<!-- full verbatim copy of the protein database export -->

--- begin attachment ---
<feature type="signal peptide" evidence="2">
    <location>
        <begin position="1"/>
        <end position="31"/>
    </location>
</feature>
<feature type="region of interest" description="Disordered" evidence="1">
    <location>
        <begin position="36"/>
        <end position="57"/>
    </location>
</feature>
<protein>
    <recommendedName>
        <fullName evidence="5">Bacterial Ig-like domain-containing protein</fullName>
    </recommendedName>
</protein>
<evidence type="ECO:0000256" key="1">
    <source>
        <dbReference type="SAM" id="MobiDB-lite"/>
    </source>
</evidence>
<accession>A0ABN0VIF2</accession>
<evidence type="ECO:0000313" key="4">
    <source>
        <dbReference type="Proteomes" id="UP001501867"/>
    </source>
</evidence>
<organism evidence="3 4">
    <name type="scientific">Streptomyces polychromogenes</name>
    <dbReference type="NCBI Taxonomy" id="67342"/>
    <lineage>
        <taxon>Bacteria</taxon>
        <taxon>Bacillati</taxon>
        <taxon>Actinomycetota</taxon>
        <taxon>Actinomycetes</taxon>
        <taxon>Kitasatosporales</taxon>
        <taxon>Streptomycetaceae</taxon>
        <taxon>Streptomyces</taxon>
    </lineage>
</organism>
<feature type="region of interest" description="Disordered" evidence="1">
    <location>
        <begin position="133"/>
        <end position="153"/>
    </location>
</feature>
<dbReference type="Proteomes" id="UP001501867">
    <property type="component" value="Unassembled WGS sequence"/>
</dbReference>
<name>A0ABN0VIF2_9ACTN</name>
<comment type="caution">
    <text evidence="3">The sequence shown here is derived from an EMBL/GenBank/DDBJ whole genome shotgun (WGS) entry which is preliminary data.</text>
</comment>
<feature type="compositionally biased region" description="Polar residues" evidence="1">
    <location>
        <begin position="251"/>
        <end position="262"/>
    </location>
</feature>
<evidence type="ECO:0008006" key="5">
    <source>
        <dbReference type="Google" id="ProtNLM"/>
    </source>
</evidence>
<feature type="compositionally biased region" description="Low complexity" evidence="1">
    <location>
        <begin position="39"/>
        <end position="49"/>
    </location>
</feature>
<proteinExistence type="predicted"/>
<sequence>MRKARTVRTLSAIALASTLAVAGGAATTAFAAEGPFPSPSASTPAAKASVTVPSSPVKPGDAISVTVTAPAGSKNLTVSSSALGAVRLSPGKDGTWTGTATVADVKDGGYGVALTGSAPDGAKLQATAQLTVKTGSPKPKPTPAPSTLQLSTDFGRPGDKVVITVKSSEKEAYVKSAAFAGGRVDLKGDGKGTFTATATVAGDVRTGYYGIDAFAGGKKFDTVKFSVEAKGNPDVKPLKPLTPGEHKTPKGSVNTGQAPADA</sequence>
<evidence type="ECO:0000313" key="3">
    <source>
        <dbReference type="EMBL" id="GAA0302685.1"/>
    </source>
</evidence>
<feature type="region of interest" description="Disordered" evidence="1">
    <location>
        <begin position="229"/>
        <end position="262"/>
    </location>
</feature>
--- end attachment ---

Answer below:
<feature type="signal peptide" evidence="2">
    <location>
        <begin position="1"/>
        <end position="31"/>
    </location>
</feature>
<feature type="region of interest" description="Disordered" evidence="1">
    <location>
        <begin position="36"/>
        <end position="57"/>
    </location>
</feature>
<protein>
    <recommendedName>
        <fullName evidence="5">Bacterial Ig-like domain-containing protein</fullName>
    </recommendedName>
</protein>
<evidence type="ECO:0000256" key="1">
    <source>
        <dbReference type="SAM" id="MobiDB-lite"/>
    </source>
</evidence>
<accession>A0ABN0VIF2</accession>
<evidence type="ECO:0000313" key="4">
    <source>
        <dbReference type="Proteomes" id="UP001501867"/>
    </source>
</evidence>
<organism evidence="3 4">
    <name type="scientific">Streptomyces polychromogenes</name>
    <dbReference type="NCBI Taxonomy" id="67342"/>
    <lineage>
        <taxon>Bacteria</taxon>
        <taxon>Bacillati</taxon>
        <taxon>Actinomycetota</taxon>
        <taxon>Actinomycetes</taxon>
        <taxon>Kitasatosporales</taxon>
        <taxon>Streptomycetaceae</taxon>
        <taxon>Streptomyces</taxon>
    </lineage>
</organism>
<feature type="region of interest" description="Disordered" evidence="1">
    <location>
        <begin position="133"/>
        <end position="153"/>
    </location>
</feature>
<dbReference type="Proteomes" id="UP001501867">
    <property type="component" value="Unassembled WGS sequence"/>
</dbReference>
<name>A0ABN0VIF2_9ACTN</name>
<comment type="caution">
    <text evidence="3">The sequence shown here is derived from an EMBL/GenBank/DDBJ whole genome shotgun (WGS) entry which is preliminary data.</text>
</comment>
<feature type="compositionally biased region" description="Polar residues" evidence="1">
    <location>
        <begin position="251"/>
        <end position="262"/>
    </location>
</feature>
<evidence type="ECO:0008006" key="5">
    <source>
        <dbReference type="Google" id="ProtNLM"/>
    </source>
</evidence>
<feature type="compositionally biased region" description="Low complexity" evidence="1">
    <location>
        <begin position="39"/>
        <end position="49"/>
    </location>
</feature>
<proteinExistence type="predicted"/>
<sequence>MRKARTVRTLSAIALASTLAVAGGAATTAFAAEGPFPSPSASTPAAKASVTVPSSPVKPGDAISVTVTAPAGSKNLTVSSSALGAVRLSPGKDGTWTGTATVADVKDGGYGVALTGSAPDGAKLQATAQLTVKTGSPKPKPTPAPSTLQLSTDFGRPGDKVVITVKSSEKEAYVKSAAFAGGRVDLKGDGKGTFTATATVAGDVRTGYYGIDAFAGGKKFDTVKFSVEAKGNPDVKPLKPLTPGEHKTPKGSVNTGQAPADA</sequence>
<evidence type="ECO:0000313" key="3">
    <source>
        <dbReference type="EMBL" id="GAA0302685.1"/>
    </source>
</evidence>
<feature type="region of interest" description="Disordered" evidence="1">
    <location>
        <begin position="229"/>
        <end position="262"/>
    </location>
</feature>